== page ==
COPPA “was designed to protect children from online threats by promoting parental involvement in a way that also preserved a rich and vibrant marketplace for children’s content online.” There is some debate as to whether it was intended to limit online advertising to children, though several who played a role in getting it enacted would say that it was. Others, citing comments made during the hearings that led to the passage of the bill, argue that the focus of Congress was on child safety and that the concern expressed about online marketing practices “was driven, at the root, by concerns over child safety.”
COPPA applies to children under 13 and requires that websites “obtain verifiable parental consent for the collection, use, or disclosure of personal information from children.” According to the statute, personal information includes first and last names, home address, email address “or other online contact information,” phone number, Social Security number, and “any other identifier that” . . . “permits the physical or online contacting of a specific individual.” It also includes “other information that the website collects from a child and combines with one of these identifiers.”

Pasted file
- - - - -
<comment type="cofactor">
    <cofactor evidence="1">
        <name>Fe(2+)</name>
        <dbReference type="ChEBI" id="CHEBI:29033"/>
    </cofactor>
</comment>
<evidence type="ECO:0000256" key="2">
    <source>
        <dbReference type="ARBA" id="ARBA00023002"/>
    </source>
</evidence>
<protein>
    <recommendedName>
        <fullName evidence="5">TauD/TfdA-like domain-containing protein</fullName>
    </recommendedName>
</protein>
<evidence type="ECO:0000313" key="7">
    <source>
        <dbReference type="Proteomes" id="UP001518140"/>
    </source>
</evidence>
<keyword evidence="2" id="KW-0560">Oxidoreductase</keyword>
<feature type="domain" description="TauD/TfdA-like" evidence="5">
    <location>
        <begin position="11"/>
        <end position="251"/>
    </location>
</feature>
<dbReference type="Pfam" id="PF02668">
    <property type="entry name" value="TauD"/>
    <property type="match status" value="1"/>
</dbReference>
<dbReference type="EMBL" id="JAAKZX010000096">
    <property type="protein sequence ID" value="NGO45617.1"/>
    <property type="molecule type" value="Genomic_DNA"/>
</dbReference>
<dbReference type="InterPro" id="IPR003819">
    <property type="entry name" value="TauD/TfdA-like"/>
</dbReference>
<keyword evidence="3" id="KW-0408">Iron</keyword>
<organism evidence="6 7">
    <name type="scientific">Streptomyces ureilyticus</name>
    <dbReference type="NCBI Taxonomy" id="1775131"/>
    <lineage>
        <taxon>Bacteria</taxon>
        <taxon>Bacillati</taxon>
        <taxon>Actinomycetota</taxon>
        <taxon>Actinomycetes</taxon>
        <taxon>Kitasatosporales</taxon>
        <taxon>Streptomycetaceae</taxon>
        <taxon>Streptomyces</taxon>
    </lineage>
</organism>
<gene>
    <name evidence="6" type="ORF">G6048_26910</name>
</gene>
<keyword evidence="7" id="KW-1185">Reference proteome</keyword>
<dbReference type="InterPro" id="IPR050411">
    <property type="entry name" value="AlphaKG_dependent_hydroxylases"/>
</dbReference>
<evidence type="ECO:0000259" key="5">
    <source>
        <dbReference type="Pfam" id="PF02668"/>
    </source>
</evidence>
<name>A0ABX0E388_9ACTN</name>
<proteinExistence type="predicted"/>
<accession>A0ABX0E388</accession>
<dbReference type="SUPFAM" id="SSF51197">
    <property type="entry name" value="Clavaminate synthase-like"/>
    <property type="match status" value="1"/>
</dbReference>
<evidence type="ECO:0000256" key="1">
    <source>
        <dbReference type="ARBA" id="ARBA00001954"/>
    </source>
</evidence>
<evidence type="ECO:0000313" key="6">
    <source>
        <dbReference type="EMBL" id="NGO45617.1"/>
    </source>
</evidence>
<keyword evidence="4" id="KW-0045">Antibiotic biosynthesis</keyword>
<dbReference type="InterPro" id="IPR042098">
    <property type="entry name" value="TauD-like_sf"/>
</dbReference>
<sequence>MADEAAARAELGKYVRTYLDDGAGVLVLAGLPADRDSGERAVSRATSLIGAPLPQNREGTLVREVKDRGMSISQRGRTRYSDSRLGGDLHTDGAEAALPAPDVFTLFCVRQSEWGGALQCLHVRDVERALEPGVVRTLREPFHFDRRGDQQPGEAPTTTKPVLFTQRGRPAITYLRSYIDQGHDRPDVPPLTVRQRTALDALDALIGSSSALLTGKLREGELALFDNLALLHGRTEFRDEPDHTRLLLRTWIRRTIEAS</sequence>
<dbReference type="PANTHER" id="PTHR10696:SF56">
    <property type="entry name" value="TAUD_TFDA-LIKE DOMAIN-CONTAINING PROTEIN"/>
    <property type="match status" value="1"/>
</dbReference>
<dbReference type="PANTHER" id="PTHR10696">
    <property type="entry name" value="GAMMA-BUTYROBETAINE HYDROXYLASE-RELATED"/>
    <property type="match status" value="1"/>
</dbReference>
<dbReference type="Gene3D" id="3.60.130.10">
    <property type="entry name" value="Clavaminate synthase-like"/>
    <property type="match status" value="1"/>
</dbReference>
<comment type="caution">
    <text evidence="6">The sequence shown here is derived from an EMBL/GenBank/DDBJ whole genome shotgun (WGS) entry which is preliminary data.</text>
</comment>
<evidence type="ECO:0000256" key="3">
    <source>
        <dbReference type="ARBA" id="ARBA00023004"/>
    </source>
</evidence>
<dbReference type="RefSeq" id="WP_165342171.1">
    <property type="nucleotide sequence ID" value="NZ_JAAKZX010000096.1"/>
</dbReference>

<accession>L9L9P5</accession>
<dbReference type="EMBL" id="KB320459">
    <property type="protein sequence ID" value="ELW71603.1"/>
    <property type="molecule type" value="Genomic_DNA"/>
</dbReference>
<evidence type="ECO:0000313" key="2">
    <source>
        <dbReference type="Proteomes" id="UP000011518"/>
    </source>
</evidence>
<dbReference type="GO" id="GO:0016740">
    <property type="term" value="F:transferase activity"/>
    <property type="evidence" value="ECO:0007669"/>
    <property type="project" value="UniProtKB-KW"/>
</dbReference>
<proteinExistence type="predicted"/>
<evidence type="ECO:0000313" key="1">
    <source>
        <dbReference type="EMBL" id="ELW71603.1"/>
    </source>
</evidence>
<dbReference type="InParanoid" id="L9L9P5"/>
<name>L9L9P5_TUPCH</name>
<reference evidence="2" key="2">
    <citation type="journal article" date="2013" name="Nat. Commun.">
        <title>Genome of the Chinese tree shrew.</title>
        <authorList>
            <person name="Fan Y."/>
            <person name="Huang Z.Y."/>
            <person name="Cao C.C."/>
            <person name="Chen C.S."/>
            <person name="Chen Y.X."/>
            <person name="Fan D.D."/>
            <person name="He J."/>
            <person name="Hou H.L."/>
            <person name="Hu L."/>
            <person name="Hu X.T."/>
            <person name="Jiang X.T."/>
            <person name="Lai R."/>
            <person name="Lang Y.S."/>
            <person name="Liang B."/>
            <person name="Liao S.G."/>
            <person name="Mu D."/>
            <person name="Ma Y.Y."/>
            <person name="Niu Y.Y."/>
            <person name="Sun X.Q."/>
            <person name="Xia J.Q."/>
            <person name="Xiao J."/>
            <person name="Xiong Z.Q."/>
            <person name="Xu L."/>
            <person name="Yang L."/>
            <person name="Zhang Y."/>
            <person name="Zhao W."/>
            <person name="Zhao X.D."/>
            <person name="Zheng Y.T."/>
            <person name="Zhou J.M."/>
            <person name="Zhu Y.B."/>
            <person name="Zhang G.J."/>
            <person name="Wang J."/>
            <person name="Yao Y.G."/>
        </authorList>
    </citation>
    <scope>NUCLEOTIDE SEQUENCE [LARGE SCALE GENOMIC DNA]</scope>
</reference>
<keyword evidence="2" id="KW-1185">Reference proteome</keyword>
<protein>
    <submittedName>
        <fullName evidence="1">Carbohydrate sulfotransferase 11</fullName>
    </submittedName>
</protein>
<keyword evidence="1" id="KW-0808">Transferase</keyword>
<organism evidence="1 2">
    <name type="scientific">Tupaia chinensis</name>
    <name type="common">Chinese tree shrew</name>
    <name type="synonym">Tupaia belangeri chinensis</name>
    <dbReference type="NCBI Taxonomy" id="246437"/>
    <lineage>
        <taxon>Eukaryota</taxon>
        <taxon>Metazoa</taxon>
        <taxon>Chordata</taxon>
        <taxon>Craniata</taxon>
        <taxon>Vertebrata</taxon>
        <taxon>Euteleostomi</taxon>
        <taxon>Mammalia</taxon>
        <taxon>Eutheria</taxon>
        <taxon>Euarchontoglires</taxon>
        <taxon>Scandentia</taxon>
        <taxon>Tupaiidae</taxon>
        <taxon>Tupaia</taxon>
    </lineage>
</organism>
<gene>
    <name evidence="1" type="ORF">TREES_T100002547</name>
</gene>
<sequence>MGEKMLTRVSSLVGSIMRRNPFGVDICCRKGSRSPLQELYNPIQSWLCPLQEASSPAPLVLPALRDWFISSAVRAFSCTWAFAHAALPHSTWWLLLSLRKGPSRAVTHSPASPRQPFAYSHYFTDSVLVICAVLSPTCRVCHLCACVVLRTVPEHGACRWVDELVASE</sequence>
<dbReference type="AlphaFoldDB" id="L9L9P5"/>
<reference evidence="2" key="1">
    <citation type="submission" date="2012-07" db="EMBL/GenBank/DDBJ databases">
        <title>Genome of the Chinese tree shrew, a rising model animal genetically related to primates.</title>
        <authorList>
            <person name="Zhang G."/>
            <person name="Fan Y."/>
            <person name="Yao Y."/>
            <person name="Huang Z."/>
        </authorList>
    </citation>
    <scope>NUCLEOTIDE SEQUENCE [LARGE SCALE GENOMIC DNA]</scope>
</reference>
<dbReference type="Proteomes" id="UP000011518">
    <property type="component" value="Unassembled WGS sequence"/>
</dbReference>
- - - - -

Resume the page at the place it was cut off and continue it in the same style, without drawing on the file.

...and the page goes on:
One question the FTC had to answer when deciding how to enforce COPPA is: What is the statutory definition of “collection”? It is explicit requests for information, and it applies to sites that “enable children to make personal information publicly available . . . except where the operator deletes all individually identifiable information from postings by children before they are made public, and also deletes such information from the operator’s records.” For these kinds of sites, the FTC intended “to make parents gatekeepers over which sites their children join or participate in.” When defining what it means to “enable children” to disclose personal information, the FTC applied the statute broadly, requiring parental consent even for children’s one-on-one communications, such as sending an electronic greeting card to a friend.